From among the plethora of bright colourful prints, a sole black and white peeks out. It is, coincidentally, the opening portrait of Saint Teresa: a close-up of the Mother’s heavily lined face, eyes closed, hands folded tight, deep in prayer. “Isko Mother waley mein rakh do (keep these with the Mother lot),” he instructs an aide.
The canonization happened in September but, back in 2003, Rai had titled his second book Saint Mother: A Life Dedicated. He explains why: “She’s always been a saint for me. The Vatican just took another 10 years to recognize that.” No wonder then that last year, when Rai was invited by the Missionaries of Charity to cover the canonization, he felt it was a “bulawa (summoning), that made me feel like my journey with Mother has completed a full circle”
“I could see her everywhere,” he says. And true to this sentiment, the Mother features in almost every photograph of the crowds at the ceremony in the book’s first chapter: A huge portrait hung from the cathedral is omnipresent; in others, the faithful carry sculptural dolls in her image.
In striking contrast, the first few pictures from the next section of the book, titled “Her Life And Work”, do not include the Mother at all. “We are creating an introduction to the Calcutta where Mother was needed. These were taken in the 1970s,” he says.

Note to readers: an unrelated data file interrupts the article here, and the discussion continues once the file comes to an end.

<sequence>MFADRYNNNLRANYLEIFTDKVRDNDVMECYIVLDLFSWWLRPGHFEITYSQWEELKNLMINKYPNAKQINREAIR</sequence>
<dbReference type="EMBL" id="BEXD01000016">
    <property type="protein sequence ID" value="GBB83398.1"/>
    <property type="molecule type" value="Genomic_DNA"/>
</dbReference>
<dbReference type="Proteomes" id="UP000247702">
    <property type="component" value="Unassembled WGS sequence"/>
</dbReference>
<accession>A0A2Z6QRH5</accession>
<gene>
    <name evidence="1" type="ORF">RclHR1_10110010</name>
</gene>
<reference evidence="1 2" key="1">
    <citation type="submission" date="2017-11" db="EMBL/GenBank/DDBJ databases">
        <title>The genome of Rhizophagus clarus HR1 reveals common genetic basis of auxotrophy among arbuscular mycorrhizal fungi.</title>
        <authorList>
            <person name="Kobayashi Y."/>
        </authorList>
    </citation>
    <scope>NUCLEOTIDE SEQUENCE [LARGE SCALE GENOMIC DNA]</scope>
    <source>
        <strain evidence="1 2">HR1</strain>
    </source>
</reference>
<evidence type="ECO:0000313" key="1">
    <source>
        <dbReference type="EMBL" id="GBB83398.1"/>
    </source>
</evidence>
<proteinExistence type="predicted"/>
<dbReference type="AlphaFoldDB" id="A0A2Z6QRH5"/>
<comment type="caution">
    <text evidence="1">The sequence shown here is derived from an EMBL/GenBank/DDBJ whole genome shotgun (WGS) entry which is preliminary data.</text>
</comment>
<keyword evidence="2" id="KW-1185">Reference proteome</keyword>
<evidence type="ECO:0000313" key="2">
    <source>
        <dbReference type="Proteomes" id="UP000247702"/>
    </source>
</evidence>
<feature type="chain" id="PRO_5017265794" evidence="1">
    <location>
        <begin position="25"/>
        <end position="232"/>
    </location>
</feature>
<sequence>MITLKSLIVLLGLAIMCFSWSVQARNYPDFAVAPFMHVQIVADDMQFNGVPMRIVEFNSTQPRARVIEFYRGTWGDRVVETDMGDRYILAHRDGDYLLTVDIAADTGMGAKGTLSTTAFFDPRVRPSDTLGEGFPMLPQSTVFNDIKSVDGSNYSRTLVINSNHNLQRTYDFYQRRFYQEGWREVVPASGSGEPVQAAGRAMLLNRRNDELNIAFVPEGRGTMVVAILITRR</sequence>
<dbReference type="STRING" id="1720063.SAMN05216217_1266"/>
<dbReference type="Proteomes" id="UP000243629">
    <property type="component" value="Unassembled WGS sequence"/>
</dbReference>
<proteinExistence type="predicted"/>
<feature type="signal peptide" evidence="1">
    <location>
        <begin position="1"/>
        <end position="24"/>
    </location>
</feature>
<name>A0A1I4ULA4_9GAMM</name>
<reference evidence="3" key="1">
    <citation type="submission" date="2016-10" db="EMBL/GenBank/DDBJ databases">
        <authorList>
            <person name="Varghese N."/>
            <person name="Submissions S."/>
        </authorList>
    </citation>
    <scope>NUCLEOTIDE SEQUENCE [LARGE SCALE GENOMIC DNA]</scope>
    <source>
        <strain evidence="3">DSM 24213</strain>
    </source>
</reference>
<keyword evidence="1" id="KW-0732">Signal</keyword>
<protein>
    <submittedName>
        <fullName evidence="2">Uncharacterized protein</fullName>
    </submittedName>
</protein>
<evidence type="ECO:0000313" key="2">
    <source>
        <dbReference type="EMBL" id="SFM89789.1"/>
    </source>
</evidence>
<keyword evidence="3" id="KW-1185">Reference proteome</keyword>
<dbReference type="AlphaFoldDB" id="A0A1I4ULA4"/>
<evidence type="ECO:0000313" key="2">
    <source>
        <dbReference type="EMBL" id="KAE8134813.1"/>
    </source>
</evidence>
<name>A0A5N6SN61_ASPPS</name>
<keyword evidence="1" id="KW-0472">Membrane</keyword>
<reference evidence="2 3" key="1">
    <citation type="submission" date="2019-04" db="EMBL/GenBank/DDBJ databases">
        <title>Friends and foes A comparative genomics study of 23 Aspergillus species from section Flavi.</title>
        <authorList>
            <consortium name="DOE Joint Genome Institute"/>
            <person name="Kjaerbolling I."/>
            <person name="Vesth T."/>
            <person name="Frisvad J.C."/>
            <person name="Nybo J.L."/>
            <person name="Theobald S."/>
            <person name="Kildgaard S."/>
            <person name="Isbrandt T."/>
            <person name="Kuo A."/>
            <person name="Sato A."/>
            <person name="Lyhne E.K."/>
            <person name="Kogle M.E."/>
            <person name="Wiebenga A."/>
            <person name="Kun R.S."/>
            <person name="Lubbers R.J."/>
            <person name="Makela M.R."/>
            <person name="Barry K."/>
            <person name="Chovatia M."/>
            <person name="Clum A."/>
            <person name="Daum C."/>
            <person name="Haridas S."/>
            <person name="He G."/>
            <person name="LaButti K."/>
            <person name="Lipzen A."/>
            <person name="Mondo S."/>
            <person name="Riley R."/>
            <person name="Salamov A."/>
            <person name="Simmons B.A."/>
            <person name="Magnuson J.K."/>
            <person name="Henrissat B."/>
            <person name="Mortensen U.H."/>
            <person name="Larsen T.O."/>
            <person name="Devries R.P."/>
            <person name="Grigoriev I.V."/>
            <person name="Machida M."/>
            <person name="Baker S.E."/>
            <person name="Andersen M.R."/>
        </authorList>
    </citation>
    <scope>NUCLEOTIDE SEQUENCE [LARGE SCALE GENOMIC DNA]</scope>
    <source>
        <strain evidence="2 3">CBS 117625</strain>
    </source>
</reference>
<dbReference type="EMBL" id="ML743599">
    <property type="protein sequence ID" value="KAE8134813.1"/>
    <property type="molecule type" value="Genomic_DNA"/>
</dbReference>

From these photographs, the access that Rai enjoyed is clear: He followed the Mother not just on trips across the country, but also inside Nirmal Hriday, the home she set up in Kolkata’s Kalighat. As Rai observes, she interacted with all sorts of different people: priests, Hindu and Christian, women in saris and skirts, the sick and the healthy.
The access, though, did not come easy. The first picture he took at the home, in the early 1970s, of three nuns in prayer, made Mother Teresa quite furious. Rai had sneaked away with his camera while his then editor, Desmond Doig of Junior Statesman, and the Mother were deep in conversation. “She was so angry! She said, ‘What on earth are you doing here?!’” Rai recalls. “I told her the sisters in prayers looked like angels to me, and that I just had to take their pictures.”
Rai’s undoubtedly masterful monochromes, however, seem orphaned without captions or context. Which is a shame because, notwithstanding the photographer’s obvious personal and spiritual connect with his subject, the book loses out on vital background information.
Over the course of this interview, Rai realizes this. “We should have had some captions somewhere,” he says, while explaining that the photograph of Mother Teresa with Indira Gandhi was taken right after she received the Bharat Ratna in 1980.
There are many other photos that could have benefited from such annotation: of local performers welcoming her in Assam, of a makeshift camp where she was working with a team of sisters—after the Nellie massacre in Assam in 1983, I learn—and of her hugging children and adopting them after the violence. Each of the photos may be worth a thousand words, but a few specific sentences would have certainly heightened the reader’s engagement.